The Infinite Jukebox: Martha and The Vandellas’ ‘Dancing in the Street’


When Motown get it right, as they did on more than one occasion in the Sixties, they get it right to an extent where the mere idea of someone else covering a song feels almost like a blasphemy. How can anyone imagine, for the least instant, that they could improve upon some of the greatest music of our times?
But still they do. Sometimes, the motives are pure, the mere desire to touch the hem of immortality by echoing what is beyond your ability to exceed. Not a new version, but as close to an echo as you can make it, just to be part, for three minutes at a time, of something that so strongly has the life force in it.
Something like Martha and the Vandellas, and ‘Dancing in the Street’.
Let that horn riff rip, calling to arms, calling everyone to the dance in tones impossible to resist. The horns summon and the beat transfixes and Martha and her Vandellas make it plain that everyone, absolutely everyone, is called to the spell. Calling out around the world, are you ready for a brand new beat? Summer’s here and the time is right for dancing in the street.
We here in Britain, the majority of us, even those whose ears were only just opening up to the sound of any beat at all, found ourselves answering to the call in 1969 when ‘Dancing in the Street’ was one of a run of reissues of Motown songs overlooked by us in mid-decade. We bought it back then, but only in enough numbers to scrape the Top Thirty at no. 28. In 1969, we gave it it’s due due and lifted it to no. 4.
The song hadn’t changed but it’s context had. Martha Reeves always stressed that it was only and ever a party song. Micky Stevenson came up with the idea whilst watching kids dancing in the water of breached fire hydrants, Marvin Gaye persuaded him from ballad to dance – a ballad? – and it became one of those songs indelibly connected with Motown and hot summer streets forever.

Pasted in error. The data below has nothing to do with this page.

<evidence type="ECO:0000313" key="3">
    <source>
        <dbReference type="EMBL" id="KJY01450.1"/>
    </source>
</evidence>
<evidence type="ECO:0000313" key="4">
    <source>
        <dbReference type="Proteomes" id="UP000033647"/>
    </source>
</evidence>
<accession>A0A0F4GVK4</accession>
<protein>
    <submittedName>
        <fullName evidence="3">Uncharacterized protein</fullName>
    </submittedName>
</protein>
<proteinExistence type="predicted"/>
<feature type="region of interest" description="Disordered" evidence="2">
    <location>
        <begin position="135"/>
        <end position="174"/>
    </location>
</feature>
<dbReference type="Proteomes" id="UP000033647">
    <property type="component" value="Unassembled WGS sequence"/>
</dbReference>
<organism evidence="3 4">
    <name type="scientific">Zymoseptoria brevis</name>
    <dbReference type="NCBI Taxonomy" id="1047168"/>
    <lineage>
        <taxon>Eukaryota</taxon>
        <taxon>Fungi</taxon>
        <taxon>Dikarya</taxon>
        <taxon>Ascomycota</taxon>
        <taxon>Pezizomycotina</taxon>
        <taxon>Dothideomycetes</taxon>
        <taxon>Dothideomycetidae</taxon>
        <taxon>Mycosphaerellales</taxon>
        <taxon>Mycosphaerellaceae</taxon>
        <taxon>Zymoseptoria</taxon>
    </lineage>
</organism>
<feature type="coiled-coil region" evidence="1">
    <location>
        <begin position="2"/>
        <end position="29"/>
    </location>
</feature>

But in 1964, things were different. Kennedy was dead, Johnson was President, determined to pass his great Civil Rights legislation. Many people, organisers among them, coded the word ‘Dancing’ into ‘Rioting’. In Britain, some clown of a journalist asked Reeves to her outraged face if she were a militant leader.
And it’s there in the beat, there in the horns, there in the call to be out on the street. Berry Gordy and Motown and Martha Reeves meant nothing but dancing, losing yourself in the heat of the day, launching yourself into and out of the spouting, cold water, jumping and jigging and jiving because with a song like this there is nothing more right than losing yourself in the moment and letting that moment stretch until forever.
You cannot improve on perfection, not even if you’re Mick Jagger and David Bowie. You can only hope to look up to it, to share in a tiny corner of its perfection, to become, for a few minutes, a part of immortality. Because wherever two or more are gathered together in a club or a disco or a party with music, the first note of those horns will draw all of you together, and take you to a blazing hot Detroit street where everybody dances because it’s the most fun thing ever.

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